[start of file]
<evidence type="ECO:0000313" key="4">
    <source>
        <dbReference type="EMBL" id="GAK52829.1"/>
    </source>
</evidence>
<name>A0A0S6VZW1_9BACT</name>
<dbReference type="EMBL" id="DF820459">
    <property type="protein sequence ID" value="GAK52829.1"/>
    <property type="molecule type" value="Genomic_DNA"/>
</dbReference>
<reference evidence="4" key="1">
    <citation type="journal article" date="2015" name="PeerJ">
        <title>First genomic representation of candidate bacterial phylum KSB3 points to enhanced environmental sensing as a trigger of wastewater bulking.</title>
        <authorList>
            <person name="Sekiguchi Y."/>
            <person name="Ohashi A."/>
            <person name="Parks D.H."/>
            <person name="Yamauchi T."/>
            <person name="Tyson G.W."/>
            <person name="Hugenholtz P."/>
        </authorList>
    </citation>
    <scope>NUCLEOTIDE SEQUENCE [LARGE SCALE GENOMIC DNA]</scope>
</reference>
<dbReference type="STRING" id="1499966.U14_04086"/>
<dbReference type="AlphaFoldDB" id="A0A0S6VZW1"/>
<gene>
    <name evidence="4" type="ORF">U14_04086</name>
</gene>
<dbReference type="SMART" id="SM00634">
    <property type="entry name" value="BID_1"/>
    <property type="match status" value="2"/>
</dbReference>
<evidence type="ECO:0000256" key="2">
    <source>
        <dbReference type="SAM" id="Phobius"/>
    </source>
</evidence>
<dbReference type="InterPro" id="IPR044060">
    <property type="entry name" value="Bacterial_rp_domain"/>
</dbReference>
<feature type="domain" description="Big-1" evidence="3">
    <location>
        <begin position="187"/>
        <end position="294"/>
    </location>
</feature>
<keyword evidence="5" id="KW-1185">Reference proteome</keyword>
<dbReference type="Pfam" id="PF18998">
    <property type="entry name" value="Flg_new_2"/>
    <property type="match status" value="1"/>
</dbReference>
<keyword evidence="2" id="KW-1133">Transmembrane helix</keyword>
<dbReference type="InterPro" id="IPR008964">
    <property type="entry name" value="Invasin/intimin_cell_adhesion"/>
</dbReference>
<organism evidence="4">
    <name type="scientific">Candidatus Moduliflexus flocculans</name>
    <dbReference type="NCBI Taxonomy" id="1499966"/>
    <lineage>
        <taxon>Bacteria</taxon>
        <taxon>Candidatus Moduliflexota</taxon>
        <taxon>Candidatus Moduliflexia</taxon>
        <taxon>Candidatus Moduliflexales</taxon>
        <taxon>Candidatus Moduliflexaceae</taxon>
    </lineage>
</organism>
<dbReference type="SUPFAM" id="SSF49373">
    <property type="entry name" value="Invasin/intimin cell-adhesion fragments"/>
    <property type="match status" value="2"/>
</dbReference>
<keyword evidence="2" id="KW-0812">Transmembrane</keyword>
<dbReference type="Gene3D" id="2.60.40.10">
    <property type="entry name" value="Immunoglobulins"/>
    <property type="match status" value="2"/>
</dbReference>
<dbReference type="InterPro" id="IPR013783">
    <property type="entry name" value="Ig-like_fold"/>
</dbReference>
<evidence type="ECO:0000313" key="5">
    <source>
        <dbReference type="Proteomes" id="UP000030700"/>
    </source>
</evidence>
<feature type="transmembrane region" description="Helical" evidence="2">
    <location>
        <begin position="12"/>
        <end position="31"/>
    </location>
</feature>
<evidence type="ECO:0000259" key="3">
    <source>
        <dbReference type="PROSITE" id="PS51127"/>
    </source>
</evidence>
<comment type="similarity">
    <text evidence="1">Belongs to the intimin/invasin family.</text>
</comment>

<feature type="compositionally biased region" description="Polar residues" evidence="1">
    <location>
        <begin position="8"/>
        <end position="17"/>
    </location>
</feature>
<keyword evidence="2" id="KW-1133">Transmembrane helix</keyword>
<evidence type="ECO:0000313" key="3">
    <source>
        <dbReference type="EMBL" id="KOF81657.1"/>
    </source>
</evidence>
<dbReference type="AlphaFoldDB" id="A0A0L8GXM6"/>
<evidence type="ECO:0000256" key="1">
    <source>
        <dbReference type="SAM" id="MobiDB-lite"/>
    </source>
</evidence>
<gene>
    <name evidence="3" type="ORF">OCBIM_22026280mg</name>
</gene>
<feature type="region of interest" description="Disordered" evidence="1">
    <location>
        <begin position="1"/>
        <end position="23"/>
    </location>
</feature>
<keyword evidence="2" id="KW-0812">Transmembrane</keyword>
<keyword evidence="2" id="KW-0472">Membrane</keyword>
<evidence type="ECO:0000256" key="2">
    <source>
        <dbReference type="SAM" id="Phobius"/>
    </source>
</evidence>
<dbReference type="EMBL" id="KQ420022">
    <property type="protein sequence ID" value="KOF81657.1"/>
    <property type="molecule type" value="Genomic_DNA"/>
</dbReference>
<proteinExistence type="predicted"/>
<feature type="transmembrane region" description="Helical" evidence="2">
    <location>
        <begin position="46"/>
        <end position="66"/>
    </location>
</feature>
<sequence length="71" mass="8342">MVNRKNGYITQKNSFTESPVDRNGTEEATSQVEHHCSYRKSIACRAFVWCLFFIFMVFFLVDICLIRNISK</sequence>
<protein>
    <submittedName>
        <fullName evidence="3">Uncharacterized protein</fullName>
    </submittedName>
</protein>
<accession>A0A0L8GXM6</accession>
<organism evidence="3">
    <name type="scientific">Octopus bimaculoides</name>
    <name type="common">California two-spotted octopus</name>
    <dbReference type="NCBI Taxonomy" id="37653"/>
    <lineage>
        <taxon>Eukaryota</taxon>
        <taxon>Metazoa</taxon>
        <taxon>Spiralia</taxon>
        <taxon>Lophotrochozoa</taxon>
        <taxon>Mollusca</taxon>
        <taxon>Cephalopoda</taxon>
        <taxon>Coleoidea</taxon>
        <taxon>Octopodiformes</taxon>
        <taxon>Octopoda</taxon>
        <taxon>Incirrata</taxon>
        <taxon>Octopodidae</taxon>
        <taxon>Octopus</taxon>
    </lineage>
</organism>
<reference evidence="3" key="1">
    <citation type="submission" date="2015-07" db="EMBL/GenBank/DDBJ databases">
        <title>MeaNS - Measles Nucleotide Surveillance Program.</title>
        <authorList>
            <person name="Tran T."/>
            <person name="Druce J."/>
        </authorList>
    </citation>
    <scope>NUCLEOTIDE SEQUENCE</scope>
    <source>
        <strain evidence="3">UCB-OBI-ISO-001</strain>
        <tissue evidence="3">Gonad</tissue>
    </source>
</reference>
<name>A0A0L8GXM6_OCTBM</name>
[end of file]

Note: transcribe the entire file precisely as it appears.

<evidence type="ECO:0000313" key="4">
    <source>
        <dbReference type="EMBL" id="GAK52829.1"/>
    </source>
</evidence>
<name>A0A0S6VZW1_9BACT</name>
<dbReference type="EMBL" id="DF820459">
    <property type="protein sequence ID" value="GAK52829.1"/>
    <property type="molecule type" value="Genomic_DNA"/>
</dbReference>
<reference evidence="4" key="1">
    <citation type="journal article" date="2015" name="PeerJ">
        <title>First genomic representation of candidate bacterial phylum KSB3 points to enhanced environmental sensing as a trigger of wastewater bulking.</title>
        <authorList>
            <person name="Sekiguchi Y."/>
            <person name="Ohashi A."/>
            <person name="Parks D.H."/>
            <person name="Yamauchi T."/>
            <person name="Tyson G.W."/>
            <person name="Hugenholtz P."/>
        </authorList>
    </citation>
    <scope>NUCLEOTIDE SEQUENCE [LARGE SCALE GENOMIC DNA]</scope>
</reference>
<dbReference type="STRING" id="1499966.U14_04086"/>
<dbReference type="AlphaFoldDB" id="A0A0S6VZW1"/>
<gene>
    <name evidence="4" type="ORF">U14_04086</name>
</gene>
<dbReference type="SMART" id="SM00634">
    <property type="entry name" value="BID_1"/>
    <property type="match status" value="2"/>
</dbReference>
<evidence type="ECO:0000256" key="2">
    <source>
        <dbReference type="SAM" id="Phobius"/>
    </source>
</evidence>
<dbReference type="InterPro" id="IPR044060">
    <property type="entry name" value="Bacterial_rp_domain"/>
</dbReference>
<feature type="domain" description="Big-1" evidence="3">
    <location>
        <begin position="187"/>
        <end position="294"/>
    </location>
</feature>
<keyword evidence="5" id="KW-1185">Reference proteome</keyword>
<dbReference type="Pfam" id="PF18998">
    <property type="entry name" value="Flg_new_2"/>
    <property type="match status" value="1"/>
</dbReference>
<keyword evidence="2" id="KW-1133">Transmembrane helix</keyword>
<dbReference type="InterPro" id="IPR008964">
    <property type="entry name" value="Invasin/intimin_cell_adhesion"/>
</dbReference>
<organism evidence="4">
    <name type="scientific">Candidatus Moduliflexus flocculans</name>
    <dbReference type="NCBI Taxonomy" id="1499966"/>
    <lineage>
        <taxon>Bacteria</taxon>
        <taxon>Candidatus Moduliflexota</taxon>
        <taxon>Candidatus Moduliflexia</taxon>
        <taxon>Candidatus Moduliflexales</taxon>
        <taxon>Candidatus Moduliflexaceae</taxon>
    </lineage>
</organism>
<dbReference type="SUPFAM" id="SSF49373">
    <property type="entry name" value="Invasin/intimin cell-adhesion fragments"/>
    <property type="match status" value="2"/>
</dbReference>
<keyword evidence="2" id="KW-0812">Transmembrane</keyword>
<dbReference type="Gene3D" id="2.60.40.10">
    <property type="entry name" value="Immunoglobulins"/>
    <property type="match status" value="2"/>
</dbReference>
<dbReference type="InterPro" id="IPR013783">
    <property type="entry name" value="Ig-like_fold"/>
</dbReference>
<evidence type="ECO:0000313" key="5">
    <source>
        <dbReference type="Proteomes" id="UP000030700"/>
    </source>
</evidence>
<feature type="transmembrane region" description="Helical" evidence="2">
    <location>
        <begin position="12"/>
        <end position="31"/>
    </location>
</feature>
<evidence type="ECO:0000259" key="3">
    <source>
        <dbReference type="PROSITE" id="PS51127"/>
    </source>
</evidence>
<comment type="similarity">
    <text evidence="1">Belongs to the intimin/invasin family.</text>
</comment>

<feature type="compositionally biased region" description="Polar residues" evidence="1">
    <location>
        <begin position="8"/>
        <end position="17"/>
    </location>
</feature>
<keyword evidence="2" id="KW-1133">Transmembrane helix</keyword>
<evidence type="ECO:0000313" key="3">
    <source>
        <dbReference type="EMBL" id="KOF81657.1"/>
    </source>
</evidence>
<dbReference type="AlphaFoldDB" id="A0A0L8GXM6"/>
<evidence type="ECO:0000256" key="1">
    <source>
        <dbReference type="SAM" id="MobiDB-lite"/>
    </source>
</evidence>
<gene>
    <name evidence="3" type="ORF">OCBIM_22026280mg</name>
</gene>
<feature type="region of interest" description="Disordered" evidence="1">
    <location>
        <begin position="1"/>
        <end position="23"/>
    </location>
</feature>
<keyword evidence="2" id="KW-0812">Transmembrane</keyword>
<keyword evidence="2" id="KW-0472">Membrane</keyword>
<evidence type="ECO:0000256" key="2">
    <source>
        <dbReference type="SAM" id="Phobius"/>
    </source>
</evidence>
<dbReference type="EMBL" id="KQ420022">
    <property type="protein sequence ID" value="KOF81657.1"/>
    <property type="molecule type" value="Genomic_DNA"/>
</dbReference>
<proteinExistence type="predicted"/>
<feature type="transmembrane region" description="Helical" evidence="2">
    <location>
        <begin position="46"/>
        <end position="66"/>
    </location>
</feature>
<sequence length="71" mass="8342">MVNRKNGYITQKNSFTESPVDRNGTEEATSQVEHHCSYRKSIACRAFVWCLFFIFMVFFLVDICLIRNISK</sequence>
<protein>
    <submittedName>
        <fullName evidence="3">Uncharacterized protein</fullName>
    </submittedName>
</protein>
<accession>A0A0L8GXM6</accession>
<organism evidence="3">
    <name type="scientific">Octopus bimaculoides</name>
    <name type="common">California two-spotted octopus</name>
    <dbReference type="NCBI Taxonomy" id="37653"/>
    <lineage>
        <taxon>Eukaryota</taxon>
        <taxon>Metazoa</taxon>
        <taxon>Spiralia</taxon>
        <taxon>Lophotrochozoa</taxon>
        <taxon>Mollusca</taxon>
        <taxon>Cephalopoda</taxon>
        <taxon>Coleoidea</taxon>
        <taxon>Octopodiformes</taxon>
        <taxon>Octopoda</taxon>
        <taxon>Incirrata</taxon>
        <taxon>Octopodidae</taxon>
        <taxon>Octopus</taxon>
    </lineage>
</organism>
<reference evidence="3" key="1">
    <citation type="submission" date="2015-07" db="EMBL/GenBank/DDBJ databases">
        <title>MeaNS - Measles Nucleotide Surveillance Program.</title>
        <authorList>
            <person name="Tran T."/>
            <person name="Druce J."/>
        </authorList>
    </citation>
    <scope>NUCLEOTIDE SEQUENCE</scope>
    <source>
        <strain evidence="3">UCB-OBI-ISO-001</strain>
        <tissue evidence="3">Gonad</tissue>
    </source>
</reference>
<name>A0A0L8GXM6_OCTBM</name>